Growing up in the 70’s and 80’s, we had all sorts of strange characters that showed up on commercials. So many products had their own mascot back then. Characters like Mr. Clean, the Tidy Bowl Man, and the Where’s the Beef lady filled the airwaves. One who appeared in commercials for twenty years was Rosie, the Bounty paper towel lady. She was played by actress Nancy Walker who appeared on many television shows, including The Mary Tyler Moore Show and Rhoda. She also directed several television programs and eventually managed to direct one feature film. It is a film that may have just represented the final nail in the coffin of disco. From 1980, it’s Can’t Stop the Music.
The film centers on a young man named Jack Morrell (Steve Guttenberg). Jack is an aspiring music composer who occasionally DJ’s at a local club. He doesn’t make a whole lot of money and only has a place to stay by mooching off his ex-super model friend Samantha (Valerie Perrine), but he’s got big dreams. He is sure that he will create the big sound that will define the 80’s. Jack manages to convince Samantha to help him get a deal with some of her record company pals, but he needs a group to perform his songs.
Now, brace yourselves here folks. As luck would have it, there are a whole crew of potential singing greats all around him, beginning with Samantha’s neighbor Felipe who likes to dress as an indian. There’s also two guys that hang out at the club Jack DJ’s at, a construction worker and a guy who sports a cowboy hat. These three come to Samantha’s apartment to record some demos and are joined by a motorcycle cop. The demo turns out pretty good and soon auditions are held for a few more group members. Soon the group is joined by a military man and a “leatherman” with an epic moustache. You got it folks…this is the birth of the Village People!
Jack and Sam also end up getting some help from a tax attorney named Ron (Bruce Jenner) who shows up at the first demo session bearing a cake. Why exactly a tax attorney is delivering a cake is still a mystery to me, but point is he ends up helping the group get going…when he’s not getting into Samantha’s bed.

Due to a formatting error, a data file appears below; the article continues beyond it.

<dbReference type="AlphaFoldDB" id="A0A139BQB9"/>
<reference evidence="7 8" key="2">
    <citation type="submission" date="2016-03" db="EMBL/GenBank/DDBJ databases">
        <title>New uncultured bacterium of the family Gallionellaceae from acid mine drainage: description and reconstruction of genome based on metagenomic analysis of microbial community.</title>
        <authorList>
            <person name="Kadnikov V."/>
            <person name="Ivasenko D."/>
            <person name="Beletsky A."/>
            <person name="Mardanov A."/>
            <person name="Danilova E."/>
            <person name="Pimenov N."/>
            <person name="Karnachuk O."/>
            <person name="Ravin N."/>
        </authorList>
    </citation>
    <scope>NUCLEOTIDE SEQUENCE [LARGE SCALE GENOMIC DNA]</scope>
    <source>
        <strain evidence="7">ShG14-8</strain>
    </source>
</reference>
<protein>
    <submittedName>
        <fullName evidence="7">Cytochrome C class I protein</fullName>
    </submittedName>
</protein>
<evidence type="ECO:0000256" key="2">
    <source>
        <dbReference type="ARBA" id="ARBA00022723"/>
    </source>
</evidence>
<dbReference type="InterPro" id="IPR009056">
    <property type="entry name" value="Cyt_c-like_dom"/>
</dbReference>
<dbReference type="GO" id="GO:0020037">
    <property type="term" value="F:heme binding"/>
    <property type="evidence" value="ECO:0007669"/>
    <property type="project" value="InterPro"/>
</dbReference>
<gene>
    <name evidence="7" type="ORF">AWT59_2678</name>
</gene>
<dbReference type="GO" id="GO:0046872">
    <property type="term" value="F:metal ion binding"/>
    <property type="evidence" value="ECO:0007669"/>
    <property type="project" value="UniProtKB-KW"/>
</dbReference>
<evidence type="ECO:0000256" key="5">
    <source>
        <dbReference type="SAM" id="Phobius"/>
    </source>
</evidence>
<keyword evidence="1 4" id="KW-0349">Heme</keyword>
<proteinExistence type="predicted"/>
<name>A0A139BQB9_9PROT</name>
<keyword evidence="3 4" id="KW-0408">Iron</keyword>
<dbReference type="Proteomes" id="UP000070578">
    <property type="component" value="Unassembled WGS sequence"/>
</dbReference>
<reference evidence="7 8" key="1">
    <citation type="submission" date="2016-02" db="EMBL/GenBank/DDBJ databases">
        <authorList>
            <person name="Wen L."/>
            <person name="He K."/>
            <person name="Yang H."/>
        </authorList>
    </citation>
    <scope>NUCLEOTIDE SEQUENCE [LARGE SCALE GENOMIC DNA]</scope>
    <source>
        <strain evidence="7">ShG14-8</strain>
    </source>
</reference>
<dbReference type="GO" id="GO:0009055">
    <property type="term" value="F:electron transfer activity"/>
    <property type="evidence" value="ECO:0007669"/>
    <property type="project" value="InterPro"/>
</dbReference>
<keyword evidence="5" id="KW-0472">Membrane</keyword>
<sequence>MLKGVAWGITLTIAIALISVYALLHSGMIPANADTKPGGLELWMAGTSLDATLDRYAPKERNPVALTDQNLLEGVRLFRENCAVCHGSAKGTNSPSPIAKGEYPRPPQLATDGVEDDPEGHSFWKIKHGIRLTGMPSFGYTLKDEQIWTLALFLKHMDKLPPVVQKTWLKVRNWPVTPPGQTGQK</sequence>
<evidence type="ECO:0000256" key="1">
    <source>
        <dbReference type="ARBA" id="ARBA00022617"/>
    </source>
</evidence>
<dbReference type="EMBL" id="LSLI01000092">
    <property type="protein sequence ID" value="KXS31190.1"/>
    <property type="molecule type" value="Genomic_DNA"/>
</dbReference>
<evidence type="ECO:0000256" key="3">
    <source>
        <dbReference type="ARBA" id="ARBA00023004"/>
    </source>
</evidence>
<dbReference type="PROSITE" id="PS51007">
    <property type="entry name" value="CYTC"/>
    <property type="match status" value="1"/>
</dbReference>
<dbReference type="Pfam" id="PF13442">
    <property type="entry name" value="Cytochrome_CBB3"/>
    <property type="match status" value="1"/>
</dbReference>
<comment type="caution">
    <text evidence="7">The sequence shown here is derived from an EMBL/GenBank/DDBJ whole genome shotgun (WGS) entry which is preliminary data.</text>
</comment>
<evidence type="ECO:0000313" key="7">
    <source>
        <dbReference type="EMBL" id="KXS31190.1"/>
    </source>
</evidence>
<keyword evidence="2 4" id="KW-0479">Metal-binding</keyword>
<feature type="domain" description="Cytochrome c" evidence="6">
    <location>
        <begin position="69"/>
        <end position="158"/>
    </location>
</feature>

It ends up being no easy road for the group. They struggle with some early sessions, but band together and practice their act at the…yup, YMCA. Soon, Samantha convinces an ex-boyfriend record exec (Paul Sand) to give the group their big break, but Ron starts to get jealous over the time she’s spending with this old flame. Will the power of music win the day?
Can’t Stop the Music is epically bizarre. It’s story is nothing more than a slender thread there to give an excuse for all sorts of craziness to be put on the screen. It goes without saying that there are several musical numbers peppered throughout the film. The most memorable, and not necessarily in a good way, is the Village People’s signature tune “YMCA.” Not only does the number feature a variety of muscular men working out and engaging in all sorts of sports, we also see them goofing around in the locker room which brings fleeting glimpses of full-fledged male nudity to this PG-rated film. We also get a disco ode to dairy products called “Milkshake” and a spotlight for the construction worker called “I Love You to Death.”
Perhaps the strangest aspect of the film is that the Village People themselves actually make for fairly interesting characters. I especially found the “leatherman” Glenn Hughes to be a fun character. His heartfelt rendition of “Oh Danny Boy” may be the highlight of the film. Though his character has a hard-edged look to him, his personality is somewhat self-conscious. Add to it the fact that his singing voice is deep and commanding, while his speaking voice is kind of nasally. It makes for a fun contrast. I’m not saying that the Village People were great thespians, but I will say they are far more interesting than the professional actors in the cast. Both Perrine and Guttenberg are completely over-the-top with their performances. Guttenberg especially spends the whole film bounding around like a seven-year old with a sugar rush. It’s hard to fault former Olympian Bruce Jenner, whose presence here is stunt casting of the highest order. He clearly wasn’t cut out for acting. It’s no wonder he didn’t show up in another film until 2011’s Jack and Jill. Both of the film’s Jenner appeared in have the distinction of winning the Razzie for Worst Picture. Can’t Stop the Music, in fact, was the first ever to win that award.
Can’t Stop the Music is a legendary achievement in the realm of bad movies. There is a part of me that still can’t believe that this movie actually exists. It is terrible movie…and I highly recommend it.